Over the last 15 months, I have learned ways to cope with my traumatic birth. First, please talk to someone, anyone about your thoughts and feelings. Whether it is a therapist, your partner/spouse, a friend or your mother. It feels good to talk about the experience. You will shed tears and hurt, but talking about it will get it out there. Ask the questions to anyone who was there during your birth trauma. Get your answers so you can be at peace in your mind.
Write about it. Without my blog and my personal journal, I wouldn't have been able to articulate my thoughts and feelings on the experience. Seek out other women who have had a birthing trauma. Read their stories and get some comfort that you are not alone.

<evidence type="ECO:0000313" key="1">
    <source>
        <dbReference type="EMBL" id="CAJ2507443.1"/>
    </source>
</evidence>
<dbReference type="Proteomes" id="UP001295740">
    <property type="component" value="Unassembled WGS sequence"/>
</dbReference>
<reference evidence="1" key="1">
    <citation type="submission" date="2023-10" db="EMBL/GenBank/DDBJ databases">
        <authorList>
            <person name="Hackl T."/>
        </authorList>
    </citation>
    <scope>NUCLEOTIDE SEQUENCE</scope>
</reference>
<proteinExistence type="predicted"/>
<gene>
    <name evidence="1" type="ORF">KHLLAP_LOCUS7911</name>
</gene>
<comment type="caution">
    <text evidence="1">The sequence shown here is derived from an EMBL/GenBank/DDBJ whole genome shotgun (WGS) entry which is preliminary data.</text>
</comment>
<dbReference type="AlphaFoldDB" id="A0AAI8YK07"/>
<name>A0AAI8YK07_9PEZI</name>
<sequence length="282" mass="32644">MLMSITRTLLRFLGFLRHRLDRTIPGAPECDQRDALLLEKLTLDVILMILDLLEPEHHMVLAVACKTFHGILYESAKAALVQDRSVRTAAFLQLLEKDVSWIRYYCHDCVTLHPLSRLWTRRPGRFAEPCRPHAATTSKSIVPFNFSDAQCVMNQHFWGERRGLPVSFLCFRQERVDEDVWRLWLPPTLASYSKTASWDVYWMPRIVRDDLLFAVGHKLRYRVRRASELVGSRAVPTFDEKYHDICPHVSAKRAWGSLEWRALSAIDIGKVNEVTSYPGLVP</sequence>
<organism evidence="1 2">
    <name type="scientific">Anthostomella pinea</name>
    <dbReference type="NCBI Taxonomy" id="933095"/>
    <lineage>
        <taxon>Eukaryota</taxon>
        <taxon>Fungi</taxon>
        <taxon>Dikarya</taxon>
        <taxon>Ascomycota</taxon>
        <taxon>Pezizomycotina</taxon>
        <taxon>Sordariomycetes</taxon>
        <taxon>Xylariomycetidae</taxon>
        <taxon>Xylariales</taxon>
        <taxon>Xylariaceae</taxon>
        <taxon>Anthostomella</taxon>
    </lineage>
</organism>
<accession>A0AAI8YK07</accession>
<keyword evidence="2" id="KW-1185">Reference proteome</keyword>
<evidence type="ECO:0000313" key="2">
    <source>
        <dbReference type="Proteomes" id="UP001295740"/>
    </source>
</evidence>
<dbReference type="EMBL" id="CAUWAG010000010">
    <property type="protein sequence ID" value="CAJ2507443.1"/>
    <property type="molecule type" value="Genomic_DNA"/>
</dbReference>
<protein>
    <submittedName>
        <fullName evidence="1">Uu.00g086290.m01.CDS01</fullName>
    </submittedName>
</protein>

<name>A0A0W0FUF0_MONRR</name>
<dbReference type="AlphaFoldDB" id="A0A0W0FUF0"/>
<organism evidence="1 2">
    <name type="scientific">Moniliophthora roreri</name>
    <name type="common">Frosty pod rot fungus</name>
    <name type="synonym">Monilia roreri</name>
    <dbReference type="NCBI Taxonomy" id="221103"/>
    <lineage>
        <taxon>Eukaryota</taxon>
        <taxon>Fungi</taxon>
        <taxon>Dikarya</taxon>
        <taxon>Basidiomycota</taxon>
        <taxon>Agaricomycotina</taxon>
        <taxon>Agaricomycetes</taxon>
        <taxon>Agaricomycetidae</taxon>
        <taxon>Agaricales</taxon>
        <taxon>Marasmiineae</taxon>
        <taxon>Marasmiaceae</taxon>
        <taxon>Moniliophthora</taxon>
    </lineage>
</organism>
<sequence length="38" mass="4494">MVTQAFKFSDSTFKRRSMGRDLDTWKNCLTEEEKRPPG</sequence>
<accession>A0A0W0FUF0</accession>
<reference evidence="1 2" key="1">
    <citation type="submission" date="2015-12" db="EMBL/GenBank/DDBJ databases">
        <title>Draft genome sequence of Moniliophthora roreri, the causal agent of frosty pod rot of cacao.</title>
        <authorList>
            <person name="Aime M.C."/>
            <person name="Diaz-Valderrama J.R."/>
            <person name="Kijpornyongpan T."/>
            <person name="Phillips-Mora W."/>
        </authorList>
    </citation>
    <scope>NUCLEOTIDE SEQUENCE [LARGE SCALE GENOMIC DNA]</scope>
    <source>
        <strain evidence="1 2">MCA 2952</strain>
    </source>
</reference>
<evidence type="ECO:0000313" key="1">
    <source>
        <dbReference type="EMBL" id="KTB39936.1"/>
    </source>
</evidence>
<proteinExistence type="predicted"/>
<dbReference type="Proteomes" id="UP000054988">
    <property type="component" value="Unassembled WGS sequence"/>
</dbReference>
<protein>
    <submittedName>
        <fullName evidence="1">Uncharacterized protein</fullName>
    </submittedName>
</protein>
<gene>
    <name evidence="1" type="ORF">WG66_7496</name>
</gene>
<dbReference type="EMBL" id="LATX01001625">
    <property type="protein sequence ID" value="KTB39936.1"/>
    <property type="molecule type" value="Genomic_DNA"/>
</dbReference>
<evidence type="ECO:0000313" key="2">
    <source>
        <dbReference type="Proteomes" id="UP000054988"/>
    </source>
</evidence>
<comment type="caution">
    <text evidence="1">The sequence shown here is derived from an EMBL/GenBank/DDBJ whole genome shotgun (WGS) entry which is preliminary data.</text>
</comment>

And drive by the hospital or visit the hospital in your own time. Since giving birth to my girls, I spent 27 days there visiting them in the NICU. And once they were out, I came back to donate their preemie and newborn clothes to the NICU when they grew out of them. We have had doctor appointments there. I have had three surgeries since they were born and every one of them has been at the hospital they were born at. I have walked those halls to get a sense of relief and closure. It helps. Each time it got easier and easier to be there.
Join a moms group. Either local or online. I am part of a twin mom group on Facebook that is local, and I find that I can relate my experiences, get advice and help when I need it.
Please feel free to email me if you have any questions or comment below.